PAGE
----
“Whether you’re graduating from high school, college, or any other kind of school — we want you, your family, and all of your loved ones to be a part of this celebration,” Michelle Obama added on Twitter.

Obama had initially declined to deliver a virtual national commencement address when asked by Eagle Rock High School student Lincoln Debenham, 17, inspiring a social media campaign.

“Like most high school/college seniors, I’m saddened by the loss of milestone events, prom & graduation,” Debenham said in an April 14 post.  “In an unprecedented time, it would give us great comfort to hear your voice. We ask you to consider giving a national commencement speech to the class of 2020.”

Debenham told the New York Times he was inspired by Obama’s endorsement of Biden. “It reminded me all day what a great speaker he always was and how his words shaped my generation in many ways,” the student said. “I figured, Who better than him?”

Indeed, Obama has some experience with delivering inspiration and comfort during hard times, including choking up when honoring the victims of the mass shooting at Sandy Hook  Elementary School or singing “Amazing Grace” after eulogizing Rev. Clementa Pinckney, one of nine murdered by a white supremacist during a Bible study meeting at Mother Emanuel African Methodist Episcopal Church in Charleston, S.C.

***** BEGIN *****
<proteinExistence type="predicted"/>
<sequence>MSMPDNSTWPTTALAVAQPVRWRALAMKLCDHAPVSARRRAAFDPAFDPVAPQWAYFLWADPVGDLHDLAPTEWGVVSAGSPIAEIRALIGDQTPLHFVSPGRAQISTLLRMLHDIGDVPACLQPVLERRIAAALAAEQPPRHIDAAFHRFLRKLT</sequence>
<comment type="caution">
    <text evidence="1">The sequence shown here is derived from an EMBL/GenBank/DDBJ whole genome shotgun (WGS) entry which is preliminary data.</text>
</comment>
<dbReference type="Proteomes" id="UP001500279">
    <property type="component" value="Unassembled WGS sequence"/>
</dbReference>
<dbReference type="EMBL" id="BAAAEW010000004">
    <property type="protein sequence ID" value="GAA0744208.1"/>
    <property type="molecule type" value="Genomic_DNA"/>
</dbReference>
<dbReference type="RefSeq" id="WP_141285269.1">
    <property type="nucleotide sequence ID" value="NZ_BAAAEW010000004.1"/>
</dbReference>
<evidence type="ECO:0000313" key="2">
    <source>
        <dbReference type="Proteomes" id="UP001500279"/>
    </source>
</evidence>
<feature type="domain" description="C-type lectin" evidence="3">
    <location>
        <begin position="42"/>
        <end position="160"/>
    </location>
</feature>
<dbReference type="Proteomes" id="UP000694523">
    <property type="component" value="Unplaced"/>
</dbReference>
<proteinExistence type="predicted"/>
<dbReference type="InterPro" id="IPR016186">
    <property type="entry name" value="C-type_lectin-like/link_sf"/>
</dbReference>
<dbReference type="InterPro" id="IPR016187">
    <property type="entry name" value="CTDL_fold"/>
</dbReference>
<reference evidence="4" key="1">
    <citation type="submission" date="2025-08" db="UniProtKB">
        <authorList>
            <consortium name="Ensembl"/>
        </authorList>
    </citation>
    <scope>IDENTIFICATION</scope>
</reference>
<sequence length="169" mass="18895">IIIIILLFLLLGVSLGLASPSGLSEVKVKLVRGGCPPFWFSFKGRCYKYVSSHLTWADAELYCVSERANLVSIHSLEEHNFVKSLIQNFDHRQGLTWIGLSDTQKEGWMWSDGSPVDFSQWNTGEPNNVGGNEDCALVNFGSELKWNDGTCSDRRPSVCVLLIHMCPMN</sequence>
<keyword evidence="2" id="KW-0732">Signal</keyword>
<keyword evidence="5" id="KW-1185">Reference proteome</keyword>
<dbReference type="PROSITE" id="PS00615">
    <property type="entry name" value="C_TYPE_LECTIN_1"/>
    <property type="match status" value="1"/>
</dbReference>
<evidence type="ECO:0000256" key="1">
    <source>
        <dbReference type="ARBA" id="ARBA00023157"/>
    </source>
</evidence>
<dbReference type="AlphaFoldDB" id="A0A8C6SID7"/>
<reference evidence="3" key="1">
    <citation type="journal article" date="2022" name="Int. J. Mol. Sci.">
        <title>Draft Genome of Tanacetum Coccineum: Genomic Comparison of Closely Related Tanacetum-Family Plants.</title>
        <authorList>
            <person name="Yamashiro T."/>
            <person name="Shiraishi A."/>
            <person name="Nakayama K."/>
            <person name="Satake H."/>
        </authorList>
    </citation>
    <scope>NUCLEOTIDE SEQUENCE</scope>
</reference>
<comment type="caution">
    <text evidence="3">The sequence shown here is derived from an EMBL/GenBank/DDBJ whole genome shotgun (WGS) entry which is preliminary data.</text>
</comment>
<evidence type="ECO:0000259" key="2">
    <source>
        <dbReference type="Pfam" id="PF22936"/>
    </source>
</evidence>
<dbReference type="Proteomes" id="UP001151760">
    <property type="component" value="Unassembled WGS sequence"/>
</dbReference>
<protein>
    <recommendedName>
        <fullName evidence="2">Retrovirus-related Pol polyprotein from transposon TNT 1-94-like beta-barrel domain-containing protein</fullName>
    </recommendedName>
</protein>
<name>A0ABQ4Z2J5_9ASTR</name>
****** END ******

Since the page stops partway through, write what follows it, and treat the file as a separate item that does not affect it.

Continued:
But perhaps Obama’s best point of reference for this terrible time is his Jan. 20, 2009 inauguration address when the country faced a crippling financial crisis.

“My fellow citizens: I stand here today humbled by the task before us, grateful for the trust you’ve bestowed, mindful of the sacrifices borne by our ancestors,” he said before a throng of well-wishers braving the cold in Washington, D.C., taking the oath “amidst gathering clouds and raging storms” of a country in crisis.

“At these moments, America has carried on not simply because of the skill or vision of those in high office, but because we, the people, have remained faithful to the ideals of our forebears and true to our founding documents,” Obama said. “So it has been; so it must be with this generation of Americans.”